I’m really nuts for wild rice, and even though it is native to the United States, we seem to save it for special occasions instead of eating it as an everyday grain. It does take a while to cook, but you can use a rice cooker or you can make extra, as it reheats well.
I want you to say xoconostle really fast, seven times, please. The pronunciation varies throughout Mexico but for the most part, you’ll be safe with show-ko-nost-lay. Or you can just say sour prickly pear, which is what it is.
- 4 green onions
- 1 tablespoon extra-virgin olive oil
- Coarse salt and freshly ground pepper
- 1 cup Rancho Gordo Wild Rice
- 2 cups plus 2 tablespoons water
- 1/4 cup Xoxoc dried xoconostle “Orejones Dulces”
- 1/4 cup Xoxoc dried xoconostle “Xoconostle Dulce”
- 2 tablespoons banana vinegar or other light, fruity vinegar
- 1/2 cup pine nuts, toasted
- Thinly slice the green onions, keeping the white and green parts separate.
- In a saucepan, heat the oil over medium-high heat. Add the white parts of the green onions and cook, stirring often, until soft, about 3 minutes. Season with salt and pepper. Add the wild rice and the 2 cups water and bring to a rapid boil. Let the water boil for a full 5 minutes, then reduce the heat to very low, cover, and cook for 50 minutes. The liquid should be absorbed and the rice should be tender.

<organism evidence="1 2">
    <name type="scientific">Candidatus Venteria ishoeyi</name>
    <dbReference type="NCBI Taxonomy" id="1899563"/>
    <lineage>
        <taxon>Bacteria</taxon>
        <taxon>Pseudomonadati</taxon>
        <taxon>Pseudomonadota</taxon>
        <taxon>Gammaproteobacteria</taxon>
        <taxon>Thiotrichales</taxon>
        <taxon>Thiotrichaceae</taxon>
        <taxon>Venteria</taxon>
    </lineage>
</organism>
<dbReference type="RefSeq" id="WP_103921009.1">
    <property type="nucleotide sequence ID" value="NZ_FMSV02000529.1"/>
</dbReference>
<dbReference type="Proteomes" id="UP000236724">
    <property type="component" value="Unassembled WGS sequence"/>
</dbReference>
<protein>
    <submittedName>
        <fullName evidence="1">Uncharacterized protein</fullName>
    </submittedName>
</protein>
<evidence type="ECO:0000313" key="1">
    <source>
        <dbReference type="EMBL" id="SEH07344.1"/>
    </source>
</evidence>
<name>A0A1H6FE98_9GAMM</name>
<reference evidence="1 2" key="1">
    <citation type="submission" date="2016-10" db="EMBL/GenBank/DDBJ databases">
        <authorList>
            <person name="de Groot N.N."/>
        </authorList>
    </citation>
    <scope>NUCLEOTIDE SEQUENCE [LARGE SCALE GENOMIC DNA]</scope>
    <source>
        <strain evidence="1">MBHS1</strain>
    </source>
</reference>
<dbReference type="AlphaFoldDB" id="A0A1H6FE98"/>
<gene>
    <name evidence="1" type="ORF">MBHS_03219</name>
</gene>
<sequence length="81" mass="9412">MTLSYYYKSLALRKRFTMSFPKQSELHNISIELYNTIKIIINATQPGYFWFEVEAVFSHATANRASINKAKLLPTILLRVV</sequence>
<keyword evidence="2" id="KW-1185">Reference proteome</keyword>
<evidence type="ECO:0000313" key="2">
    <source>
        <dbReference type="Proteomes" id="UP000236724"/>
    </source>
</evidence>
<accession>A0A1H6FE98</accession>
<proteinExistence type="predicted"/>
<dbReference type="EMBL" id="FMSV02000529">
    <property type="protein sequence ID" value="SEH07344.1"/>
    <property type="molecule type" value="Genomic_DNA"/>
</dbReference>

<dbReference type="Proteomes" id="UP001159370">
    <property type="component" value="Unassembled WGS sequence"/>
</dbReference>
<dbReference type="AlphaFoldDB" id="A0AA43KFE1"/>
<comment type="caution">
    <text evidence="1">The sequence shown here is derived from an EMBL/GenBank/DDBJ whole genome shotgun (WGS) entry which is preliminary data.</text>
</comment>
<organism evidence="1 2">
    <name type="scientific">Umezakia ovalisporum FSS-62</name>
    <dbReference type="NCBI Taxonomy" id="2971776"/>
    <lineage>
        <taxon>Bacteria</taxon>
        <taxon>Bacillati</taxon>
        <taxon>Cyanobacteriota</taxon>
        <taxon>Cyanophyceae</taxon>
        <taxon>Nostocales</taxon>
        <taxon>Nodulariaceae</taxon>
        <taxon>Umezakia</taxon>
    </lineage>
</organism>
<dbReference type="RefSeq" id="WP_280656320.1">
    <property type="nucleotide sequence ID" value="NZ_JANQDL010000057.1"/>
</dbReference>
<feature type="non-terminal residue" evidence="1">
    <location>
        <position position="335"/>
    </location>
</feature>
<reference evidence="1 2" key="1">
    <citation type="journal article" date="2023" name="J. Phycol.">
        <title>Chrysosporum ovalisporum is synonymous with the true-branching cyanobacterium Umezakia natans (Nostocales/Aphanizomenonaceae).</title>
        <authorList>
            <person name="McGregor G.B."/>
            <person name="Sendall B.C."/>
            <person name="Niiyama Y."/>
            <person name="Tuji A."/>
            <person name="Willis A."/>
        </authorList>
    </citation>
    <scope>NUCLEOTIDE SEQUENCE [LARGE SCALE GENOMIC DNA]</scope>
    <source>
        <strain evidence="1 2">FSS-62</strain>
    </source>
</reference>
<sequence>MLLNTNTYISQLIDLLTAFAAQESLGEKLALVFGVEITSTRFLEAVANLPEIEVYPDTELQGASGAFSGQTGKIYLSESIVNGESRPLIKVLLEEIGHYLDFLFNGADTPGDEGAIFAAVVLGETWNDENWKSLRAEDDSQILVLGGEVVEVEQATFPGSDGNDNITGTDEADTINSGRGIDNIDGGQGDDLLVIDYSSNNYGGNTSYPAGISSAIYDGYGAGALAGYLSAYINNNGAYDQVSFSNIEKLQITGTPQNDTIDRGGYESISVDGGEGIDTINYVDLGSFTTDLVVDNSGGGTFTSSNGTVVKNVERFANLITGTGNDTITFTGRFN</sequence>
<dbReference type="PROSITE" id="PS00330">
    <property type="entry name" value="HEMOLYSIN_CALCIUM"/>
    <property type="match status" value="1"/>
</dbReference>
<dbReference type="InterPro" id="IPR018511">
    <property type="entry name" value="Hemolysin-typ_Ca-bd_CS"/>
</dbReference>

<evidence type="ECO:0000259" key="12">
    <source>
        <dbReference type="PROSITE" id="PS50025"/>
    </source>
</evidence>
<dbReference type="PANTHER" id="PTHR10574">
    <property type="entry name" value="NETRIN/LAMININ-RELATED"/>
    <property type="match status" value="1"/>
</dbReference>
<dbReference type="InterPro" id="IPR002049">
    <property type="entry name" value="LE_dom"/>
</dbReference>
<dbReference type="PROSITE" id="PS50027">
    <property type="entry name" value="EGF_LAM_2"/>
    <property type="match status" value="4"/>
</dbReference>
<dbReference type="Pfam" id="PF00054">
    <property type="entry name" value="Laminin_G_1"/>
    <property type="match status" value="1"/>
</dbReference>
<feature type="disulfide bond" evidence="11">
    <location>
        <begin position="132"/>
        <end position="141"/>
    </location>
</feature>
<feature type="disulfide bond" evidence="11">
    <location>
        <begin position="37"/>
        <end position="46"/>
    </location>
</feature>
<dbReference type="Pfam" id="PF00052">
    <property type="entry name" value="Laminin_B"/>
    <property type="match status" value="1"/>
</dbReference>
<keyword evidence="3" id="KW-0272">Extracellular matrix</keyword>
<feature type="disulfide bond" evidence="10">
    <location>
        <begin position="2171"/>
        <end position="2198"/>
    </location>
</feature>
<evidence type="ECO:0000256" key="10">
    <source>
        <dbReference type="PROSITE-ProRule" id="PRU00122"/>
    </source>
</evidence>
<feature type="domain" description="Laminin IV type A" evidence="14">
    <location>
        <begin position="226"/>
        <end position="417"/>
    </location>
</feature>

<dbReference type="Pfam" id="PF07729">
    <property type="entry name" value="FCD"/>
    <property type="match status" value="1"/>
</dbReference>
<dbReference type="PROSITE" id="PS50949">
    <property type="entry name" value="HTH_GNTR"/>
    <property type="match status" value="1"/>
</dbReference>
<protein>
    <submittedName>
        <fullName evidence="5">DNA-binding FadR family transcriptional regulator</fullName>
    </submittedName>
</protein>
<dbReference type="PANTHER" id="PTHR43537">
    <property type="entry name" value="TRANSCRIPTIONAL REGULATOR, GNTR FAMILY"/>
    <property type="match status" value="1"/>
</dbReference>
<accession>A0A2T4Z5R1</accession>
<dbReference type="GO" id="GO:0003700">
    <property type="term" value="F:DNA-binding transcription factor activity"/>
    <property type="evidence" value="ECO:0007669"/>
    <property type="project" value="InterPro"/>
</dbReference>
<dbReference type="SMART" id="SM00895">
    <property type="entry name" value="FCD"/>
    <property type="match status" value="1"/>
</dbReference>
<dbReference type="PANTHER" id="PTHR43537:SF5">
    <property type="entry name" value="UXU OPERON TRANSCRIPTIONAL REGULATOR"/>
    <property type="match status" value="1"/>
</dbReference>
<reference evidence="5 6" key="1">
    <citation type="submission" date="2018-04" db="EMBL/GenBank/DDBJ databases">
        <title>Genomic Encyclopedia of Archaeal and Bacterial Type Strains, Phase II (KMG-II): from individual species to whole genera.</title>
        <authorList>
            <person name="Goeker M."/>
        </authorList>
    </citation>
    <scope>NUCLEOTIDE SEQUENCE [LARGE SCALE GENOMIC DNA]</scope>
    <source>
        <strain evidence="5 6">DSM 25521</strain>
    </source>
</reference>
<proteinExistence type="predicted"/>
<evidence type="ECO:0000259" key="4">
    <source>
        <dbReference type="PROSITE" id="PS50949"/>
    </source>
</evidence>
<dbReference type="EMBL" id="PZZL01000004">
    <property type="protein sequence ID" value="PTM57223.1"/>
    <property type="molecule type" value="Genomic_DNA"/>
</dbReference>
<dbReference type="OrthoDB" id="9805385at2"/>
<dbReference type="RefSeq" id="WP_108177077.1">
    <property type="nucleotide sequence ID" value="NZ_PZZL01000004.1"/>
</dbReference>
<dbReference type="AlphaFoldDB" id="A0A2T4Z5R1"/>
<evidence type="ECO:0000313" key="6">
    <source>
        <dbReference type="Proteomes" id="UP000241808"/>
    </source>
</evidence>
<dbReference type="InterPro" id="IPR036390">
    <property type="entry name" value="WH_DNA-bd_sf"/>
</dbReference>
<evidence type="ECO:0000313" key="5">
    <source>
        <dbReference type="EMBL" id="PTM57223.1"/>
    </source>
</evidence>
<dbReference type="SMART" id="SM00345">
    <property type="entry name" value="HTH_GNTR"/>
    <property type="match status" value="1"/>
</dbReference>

- Meanwhile, using kitchen scissors, cut both types of xoconostle into small bite-size pieces. In a small saucepan, combine the xoconostle, vinegar, and the remaining 2 tablespoons water. Bring to a boil over medium-high heat, then reduce the heat to low and simmer until the vinegar is almost absorbed, about 3 minutes.
- Transfer the mixture to a large bowl and add the wild rice, the green parts of the green onion, and the pine nuts. Stir well to combine and season to taste with salt and pepper. Serve warm or at room temperature.
Note: If you only have one variety of sweet, dried xoconostle, use 1/2 cup of it.